Preprint Article Version 1 Preserved in Portico This version is not peer-reviewed

Using of Animal Models of Angiogenesis to Confirm a Bidens pilosa-Sourced Polyacetylenic Glucoside Inhibits Angiogenesis Targeting Hypoxia through VEGF and PDIA4 Suppression

Version 1 : Received: 4 November 2020 / Approved: 4 November 2020 / Online: 4 November 2020 (15:20:10 CET)

How to cite: Yang, C.; Wong, J.; Lin, C.; Chang, C.; Chang, C.L. Using of Animal Models of Angiogenesis to Confirm a Bidens pilosa-Sourced Polyacetylenic Glucoside Inhibits Angiogenesis Targeting Hypoxia through VEGF and PDIA4 Suppression. Preprints 2020, 2020110198 (doi: 10.20944/preprints202011.0198.v1). Yang, C.; Wong, J.; Lin, C.; Chang, C.; Chang, C.L. Using of Animal Models of Angiogenesis to Confirm a Bidens pilosa-Sourced Polyacetylenic Glucoside Inhibits Angiogenesis Targeting Hypoxia through VEGF and PDIA4 Suppression. Preprints 2020, 2020110198 (doi: 10.20944/preprints202011.0198.v1).

Abstract

Simply Summary: Translation of new cancer treatments between pets and human were noticed in comparative oncological investigation. The current study aims at evaluating a polyacetylenic glucoside purified from an edible herb, Bidens pilosa, to present its anti-angiogenic effects. We innovatively find this polyacetylenic glucoside, cytopiloyne, shows anti-angiogenic effect on different in vitro assays and various in vivo animal models under hypoxia. Based on results of this study, cytopiloyne will be a prospective herb angiogenesis inhibitor candidate to control animal or human cancer formation as adjuvant therapy. Abstract: Anti-angiogenesis is a pivotal combination treatment approach in cancer therapy but rare using on companion animals. This study aimed at evaluating the anti-angiogenic effect of a B. pilosa sourced polyacetylenic glucoside, cytopiloyne, on various in vitro assays and in vivo models. We provide evidences showing that CP has anti-angiogenic activities. Firstly, CP inhibited sponge/ Matrigel plug angiogenesis from tumor cells and decreased the survival of tumor cells on hypoxic conditions. Besides, CP declined PKCα protein expression which a protein leads to the growth and spread of tumors under hypoxia. Secondly, inhibitory effects of CP on endothelial angiogenesis were confirmed by chick chorioallantoic membrane assay, tube formation of SVEC4-10 cells and Matrigel plug assay. A dose-dependent CP treatment inhibited 4T1 cells proliferation under hypoxia and migration. It also suppresses VEGF transcription under hypoxia. Finally, we found that CP decreased PDIA4, a novel regulator of cancer growth, expression in endothelial cells. This effect was confirmed by PDIA4 knockout mice with reduced angiogenesis in Matrigel plug assay. Taken together, these results suggest that CP might act as a promising anti-angiogenic herbal agent candidate to be used in animal hypervascularized cancer of veterinary medicine or in combination to control human cancer as adjuvant therapy.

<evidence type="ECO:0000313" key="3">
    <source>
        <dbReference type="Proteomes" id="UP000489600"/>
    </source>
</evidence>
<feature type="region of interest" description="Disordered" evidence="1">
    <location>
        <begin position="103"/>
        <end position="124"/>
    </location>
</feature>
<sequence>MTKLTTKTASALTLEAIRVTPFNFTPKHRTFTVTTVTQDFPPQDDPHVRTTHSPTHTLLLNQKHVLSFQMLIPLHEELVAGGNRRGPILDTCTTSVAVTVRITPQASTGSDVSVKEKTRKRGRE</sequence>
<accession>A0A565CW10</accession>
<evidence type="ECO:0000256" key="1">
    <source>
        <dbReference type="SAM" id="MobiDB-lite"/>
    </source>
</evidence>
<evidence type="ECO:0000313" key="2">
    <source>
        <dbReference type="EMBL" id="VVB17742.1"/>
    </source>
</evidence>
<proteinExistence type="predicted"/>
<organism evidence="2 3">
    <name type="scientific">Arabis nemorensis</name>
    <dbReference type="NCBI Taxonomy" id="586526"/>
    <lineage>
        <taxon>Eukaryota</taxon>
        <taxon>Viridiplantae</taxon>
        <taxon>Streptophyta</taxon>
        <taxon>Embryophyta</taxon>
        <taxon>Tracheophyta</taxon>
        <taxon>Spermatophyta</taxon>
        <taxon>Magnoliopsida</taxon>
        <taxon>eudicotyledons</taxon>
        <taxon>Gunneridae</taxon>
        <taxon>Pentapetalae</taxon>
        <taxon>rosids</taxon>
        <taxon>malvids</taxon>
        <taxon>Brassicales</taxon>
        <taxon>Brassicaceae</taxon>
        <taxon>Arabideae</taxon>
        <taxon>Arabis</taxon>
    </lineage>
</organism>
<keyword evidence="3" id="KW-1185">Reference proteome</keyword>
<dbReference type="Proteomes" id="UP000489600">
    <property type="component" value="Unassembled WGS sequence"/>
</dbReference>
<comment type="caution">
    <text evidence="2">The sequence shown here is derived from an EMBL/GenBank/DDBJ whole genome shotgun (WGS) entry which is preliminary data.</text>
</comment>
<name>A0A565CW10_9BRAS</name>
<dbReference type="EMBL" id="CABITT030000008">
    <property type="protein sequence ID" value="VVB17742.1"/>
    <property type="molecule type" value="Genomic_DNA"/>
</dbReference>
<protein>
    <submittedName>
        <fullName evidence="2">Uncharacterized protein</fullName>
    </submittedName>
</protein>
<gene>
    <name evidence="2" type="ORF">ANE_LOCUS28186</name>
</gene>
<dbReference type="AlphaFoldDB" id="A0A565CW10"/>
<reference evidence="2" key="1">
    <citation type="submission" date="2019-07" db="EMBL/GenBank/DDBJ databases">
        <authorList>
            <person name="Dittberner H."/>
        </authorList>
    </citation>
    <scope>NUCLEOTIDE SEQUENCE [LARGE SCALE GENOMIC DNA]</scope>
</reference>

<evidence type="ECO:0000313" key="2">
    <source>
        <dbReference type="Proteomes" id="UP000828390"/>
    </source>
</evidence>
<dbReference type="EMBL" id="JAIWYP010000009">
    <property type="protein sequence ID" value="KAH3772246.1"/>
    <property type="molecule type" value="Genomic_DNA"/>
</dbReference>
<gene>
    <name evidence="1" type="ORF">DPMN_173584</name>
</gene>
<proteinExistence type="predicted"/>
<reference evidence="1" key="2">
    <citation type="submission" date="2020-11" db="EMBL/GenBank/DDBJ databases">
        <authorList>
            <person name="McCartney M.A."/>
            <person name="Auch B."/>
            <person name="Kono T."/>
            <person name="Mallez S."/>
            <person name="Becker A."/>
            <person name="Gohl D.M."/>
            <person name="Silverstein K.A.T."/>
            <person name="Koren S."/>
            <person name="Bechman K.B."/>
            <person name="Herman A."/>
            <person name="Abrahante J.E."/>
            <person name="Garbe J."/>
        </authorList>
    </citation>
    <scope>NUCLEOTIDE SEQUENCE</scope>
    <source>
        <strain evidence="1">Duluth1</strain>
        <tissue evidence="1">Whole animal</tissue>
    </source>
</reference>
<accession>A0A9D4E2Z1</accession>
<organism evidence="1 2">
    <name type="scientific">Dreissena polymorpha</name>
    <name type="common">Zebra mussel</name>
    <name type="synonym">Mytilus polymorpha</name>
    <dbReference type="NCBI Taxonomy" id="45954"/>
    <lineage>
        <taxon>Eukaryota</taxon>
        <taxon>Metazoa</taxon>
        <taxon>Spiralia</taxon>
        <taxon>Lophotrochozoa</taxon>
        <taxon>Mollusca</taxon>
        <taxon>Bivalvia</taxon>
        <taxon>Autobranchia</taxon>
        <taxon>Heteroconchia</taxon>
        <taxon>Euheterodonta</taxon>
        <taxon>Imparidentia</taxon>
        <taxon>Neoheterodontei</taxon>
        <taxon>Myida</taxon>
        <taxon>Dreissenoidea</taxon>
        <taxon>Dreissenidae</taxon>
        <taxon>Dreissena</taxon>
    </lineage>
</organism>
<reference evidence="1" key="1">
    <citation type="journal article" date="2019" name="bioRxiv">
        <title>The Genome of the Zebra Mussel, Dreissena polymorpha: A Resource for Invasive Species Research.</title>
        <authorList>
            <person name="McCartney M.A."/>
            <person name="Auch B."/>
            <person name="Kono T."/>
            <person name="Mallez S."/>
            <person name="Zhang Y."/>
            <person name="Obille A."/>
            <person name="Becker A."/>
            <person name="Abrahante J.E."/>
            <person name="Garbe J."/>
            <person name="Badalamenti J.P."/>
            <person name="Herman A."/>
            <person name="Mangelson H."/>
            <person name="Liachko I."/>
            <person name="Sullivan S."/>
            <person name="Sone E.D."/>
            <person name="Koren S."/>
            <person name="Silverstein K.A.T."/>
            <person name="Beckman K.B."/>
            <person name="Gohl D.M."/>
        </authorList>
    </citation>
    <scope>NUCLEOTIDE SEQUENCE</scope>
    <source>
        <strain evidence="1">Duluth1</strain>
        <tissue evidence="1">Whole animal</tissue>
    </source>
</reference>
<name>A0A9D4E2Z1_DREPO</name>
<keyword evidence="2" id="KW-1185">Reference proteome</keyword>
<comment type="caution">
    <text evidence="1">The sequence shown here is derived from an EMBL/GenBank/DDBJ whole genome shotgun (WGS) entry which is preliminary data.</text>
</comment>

Subject Areas

angiogenesis; Bidens pilosa; cancer; hypoxia; PDIA4; VEGF

Comments (0)

We encourage comments and feedback from a broad range of readers. See criteria for comments and our diversity statement.

Leave a public comment
Send a private comment to the author(s)
Views 0
Downloads 0
Comments 0
Metrics 0


×
Alerts
Notify me about updates to this article or when a peer-reviewed version is published.
We use cookies on our website to ensure you get the best experience.
Read more about our cookies here.